The agreement between the P5 of the AGS and MGS was excellent with, a kappa coefficient of 0.97 (0.94 to 0.99). The kappa coefficients for the P10 of the AGS and MGS were slight lower (0.81 (0.77 to 0.89)). Participants with low AGS and MGS (P5/P10) were older and showed higher rates of pulmonary disease, stroke, peripheral arterial disease, past fractures, DC, mental illness, low autonomy and physical function compared with participants with higher values of AGS and MGS (Table 2). The decreases in AGS and MGS were associated with an increased prevalence of these pathology conditions. The prevalence of malnutrition risk according the MNA and an unintentional weight loss of 6 kg over the past 6 months (or 3 kg over the past 3 months) were higher in participants with low grip strength; nevertheless, neither MAC nor MAMA significantly differed between groups. We did not find differences with regard to the levels of vitamin D, total protein, thyrotropin, testosterone, or B-type natriuretic peptide in the analyzed groups; however, the albumin levels of participants with low grip strength were lower.

Table 2
Health characteristics of the participants with different average and maximum grip strength values.

Outcomes

A total of 180 (29.5%) patients died during the follow-up period. The Kaplan-Meier curves showed a lower cumulative survival rate for all-cause mortality for participants in the P10 and the P5 of AGS and MGS (log-rank test, p<0.001; Figure 3). After adjusting for potential confounders including age, sex, comorbidity levels, nutritional status, poor lung function, anemia and inflammation, only the P5 of AGS was associated with the 5-year mortality rate (HR [95% CIs]= 1.56 [1.01-2.43]) (Table 3). Additionally, the P5 of AGS was better at improving the reclassification of those who were in the lower risk group for all-cause mortality compared with the P5 of MGS. However, an IDI analysis did not a reveal difference between the P5 of AGS and that of MGS (Table 3). The negative predictive value (NPV) ranged from 84.58 (80.87-87.87) for the P5 of AGS to 89.42 (85.87-92.33) for the P10 of MGS.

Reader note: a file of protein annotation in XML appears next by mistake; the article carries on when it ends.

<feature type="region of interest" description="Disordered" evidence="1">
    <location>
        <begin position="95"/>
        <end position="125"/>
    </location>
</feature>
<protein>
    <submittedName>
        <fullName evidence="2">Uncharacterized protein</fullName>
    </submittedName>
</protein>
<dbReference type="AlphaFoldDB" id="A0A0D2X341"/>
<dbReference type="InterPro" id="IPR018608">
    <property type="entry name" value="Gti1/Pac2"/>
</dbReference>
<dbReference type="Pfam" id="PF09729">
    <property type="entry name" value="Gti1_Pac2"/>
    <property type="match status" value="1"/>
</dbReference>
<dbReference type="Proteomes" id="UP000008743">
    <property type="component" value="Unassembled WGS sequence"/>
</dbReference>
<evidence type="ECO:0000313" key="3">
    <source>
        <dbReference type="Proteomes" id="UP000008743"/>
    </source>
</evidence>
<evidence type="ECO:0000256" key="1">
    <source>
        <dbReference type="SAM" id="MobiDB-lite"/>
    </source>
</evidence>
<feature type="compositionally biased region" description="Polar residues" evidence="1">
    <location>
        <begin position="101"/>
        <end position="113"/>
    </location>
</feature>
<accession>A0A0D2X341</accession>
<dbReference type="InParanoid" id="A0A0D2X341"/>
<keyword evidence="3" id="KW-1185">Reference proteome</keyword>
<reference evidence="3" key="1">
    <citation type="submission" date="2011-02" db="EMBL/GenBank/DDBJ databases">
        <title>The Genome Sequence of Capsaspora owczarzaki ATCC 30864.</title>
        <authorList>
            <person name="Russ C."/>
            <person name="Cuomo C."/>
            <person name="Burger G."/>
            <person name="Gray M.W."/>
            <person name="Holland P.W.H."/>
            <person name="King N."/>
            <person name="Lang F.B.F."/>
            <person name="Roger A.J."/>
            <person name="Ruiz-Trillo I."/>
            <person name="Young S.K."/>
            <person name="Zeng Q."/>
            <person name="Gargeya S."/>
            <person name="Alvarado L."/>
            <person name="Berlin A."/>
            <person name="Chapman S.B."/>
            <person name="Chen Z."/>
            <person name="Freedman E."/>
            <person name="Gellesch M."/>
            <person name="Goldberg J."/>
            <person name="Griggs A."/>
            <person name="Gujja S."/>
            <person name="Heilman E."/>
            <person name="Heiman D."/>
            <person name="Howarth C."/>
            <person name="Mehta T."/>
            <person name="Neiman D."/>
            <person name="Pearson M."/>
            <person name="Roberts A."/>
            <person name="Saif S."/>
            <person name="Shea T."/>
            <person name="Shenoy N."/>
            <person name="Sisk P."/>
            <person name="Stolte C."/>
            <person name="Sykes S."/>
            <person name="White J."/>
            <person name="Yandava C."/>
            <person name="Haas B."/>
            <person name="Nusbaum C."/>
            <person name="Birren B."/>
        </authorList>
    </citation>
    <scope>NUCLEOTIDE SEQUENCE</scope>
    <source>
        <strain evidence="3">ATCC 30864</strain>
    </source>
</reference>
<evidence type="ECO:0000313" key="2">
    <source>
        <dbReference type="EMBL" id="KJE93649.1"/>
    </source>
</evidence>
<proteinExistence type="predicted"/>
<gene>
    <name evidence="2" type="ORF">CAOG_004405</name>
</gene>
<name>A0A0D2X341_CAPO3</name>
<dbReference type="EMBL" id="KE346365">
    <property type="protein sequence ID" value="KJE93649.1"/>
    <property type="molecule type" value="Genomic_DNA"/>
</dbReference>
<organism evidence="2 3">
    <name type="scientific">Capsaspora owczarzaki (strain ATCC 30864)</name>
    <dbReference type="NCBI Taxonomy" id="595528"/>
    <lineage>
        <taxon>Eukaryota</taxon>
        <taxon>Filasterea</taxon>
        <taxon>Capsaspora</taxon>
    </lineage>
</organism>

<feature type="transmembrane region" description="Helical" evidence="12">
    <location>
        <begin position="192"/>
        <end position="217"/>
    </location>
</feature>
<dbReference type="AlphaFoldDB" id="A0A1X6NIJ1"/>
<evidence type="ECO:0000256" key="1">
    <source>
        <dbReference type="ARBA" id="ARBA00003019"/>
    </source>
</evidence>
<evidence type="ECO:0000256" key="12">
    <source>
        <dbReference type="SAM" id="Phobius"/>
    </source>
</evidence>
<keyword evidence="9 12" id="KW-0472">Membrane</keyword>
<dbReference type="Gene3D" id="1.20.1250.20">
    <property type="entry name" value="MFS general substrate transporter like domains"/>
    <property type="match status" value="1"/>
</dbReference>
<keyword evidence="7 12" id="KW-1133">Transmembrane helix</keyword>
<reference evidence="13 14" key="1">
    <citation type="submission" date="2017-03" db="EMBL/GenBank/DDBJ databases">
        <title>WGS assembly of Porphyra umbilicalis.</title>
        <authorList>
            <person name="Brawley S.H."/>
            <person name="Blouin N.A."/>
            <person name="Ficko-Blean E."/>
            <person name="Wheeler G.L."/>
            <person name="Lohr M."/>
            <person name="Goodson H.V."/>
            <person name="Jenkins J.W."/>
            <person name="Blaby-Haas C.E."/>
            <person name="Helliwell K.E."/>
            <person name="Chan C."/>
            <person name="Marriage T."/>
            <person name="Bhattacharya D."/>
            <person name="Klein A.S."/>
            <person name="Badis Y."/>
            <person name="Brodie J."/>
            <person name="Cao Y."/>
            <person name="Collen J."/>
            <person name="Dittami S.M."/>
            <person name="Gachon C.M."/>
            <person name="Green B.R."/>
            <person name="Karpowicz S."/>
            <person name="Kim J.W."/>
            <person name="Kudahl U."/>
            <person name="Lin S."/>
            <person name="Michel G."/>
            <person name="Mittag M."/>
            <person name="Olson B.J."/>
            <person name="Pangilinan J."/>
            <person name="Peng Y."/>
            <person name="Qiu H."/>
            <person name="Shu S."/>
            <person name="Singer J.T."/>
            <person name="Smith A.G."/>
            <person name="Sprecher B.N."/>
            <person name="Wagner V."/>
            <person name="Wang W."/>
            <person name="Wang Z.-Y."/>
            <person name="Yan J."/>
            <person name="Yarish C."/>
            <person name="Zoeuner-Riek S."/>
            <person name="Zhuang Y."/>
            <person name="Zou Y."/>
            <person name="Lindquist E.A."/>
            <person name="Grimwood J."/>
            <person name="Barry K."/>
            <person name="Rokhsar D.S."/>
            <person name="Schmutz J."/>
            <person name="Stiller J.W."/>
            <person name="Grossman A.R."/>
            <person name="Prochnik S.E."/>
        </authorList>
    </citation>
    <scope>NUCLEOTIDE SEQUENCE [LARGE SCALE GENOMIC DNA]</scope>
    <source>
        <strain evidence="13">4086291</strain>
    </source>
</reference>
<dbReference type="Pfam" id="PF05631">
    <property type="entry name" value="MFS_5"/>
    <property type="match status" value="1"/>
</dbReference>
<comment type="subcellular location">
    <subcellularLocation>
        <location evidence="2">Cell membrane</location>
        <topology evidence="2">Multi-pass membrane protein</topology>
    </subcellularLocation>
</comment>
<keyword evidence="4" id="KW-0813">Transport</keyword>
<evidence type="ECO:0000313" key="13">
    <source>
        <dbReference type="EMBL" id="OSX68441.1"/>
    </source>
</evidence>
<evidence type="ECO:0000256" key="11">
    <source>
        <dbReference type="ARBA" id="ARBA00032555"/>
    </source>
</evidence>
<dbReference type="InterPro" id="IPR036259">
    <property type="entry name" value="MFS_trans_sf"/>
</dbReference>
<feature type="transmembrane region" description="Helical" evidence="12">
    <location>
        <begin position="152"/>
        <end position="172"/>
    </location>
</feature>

Figure 3
Kaplan-Meier curves for all-cause 5-year mortality based on the P10 and P5 the values of the average and maximum grip strength.
Table 3
The predictive values of AGS and MGS for mortality at a 5-year follow-up assessment.
Table 4
The association between AGS/MGS and a decline in the autonomy of the Crystal population.

After 2.5 years of follow up, mental decline was detected in 41.0 % of participants, and autonomy decline was detected in 6.9% of participants. We found an association between the P10 of AGS and MGS and autonomy decline. Nevertheless, this association remained significant only for the P5 of AGS and MGS after adjusting for age, sex and comorbidity. The AUC was 0.62 (0.57-0.67), and the NPV was 96.47 (93.92-98.16) for the P5 of AGS and 96.47 (93.92-98.16) for the P5 of MGS. Mental decline in the younger age group was only associated with the P5 of AGS; however, this difference was not significant after adjusting for age and sex.

Discussion

Major findings

Based on a prospective cohort study, we determined the age-related reference intervals of grip strength for older adults. The use of the P5 and P10 of grip strength data that were obtained by our study from clinical practice can help to identify the patients who are at higher risk of malnutrition, low autonomy, low physical and mental functioning and all-cause 5-year mortality. Only the P5 of AGS and MGS were associated with autonomy decline after adjusting for age, sex and comorbidity levels.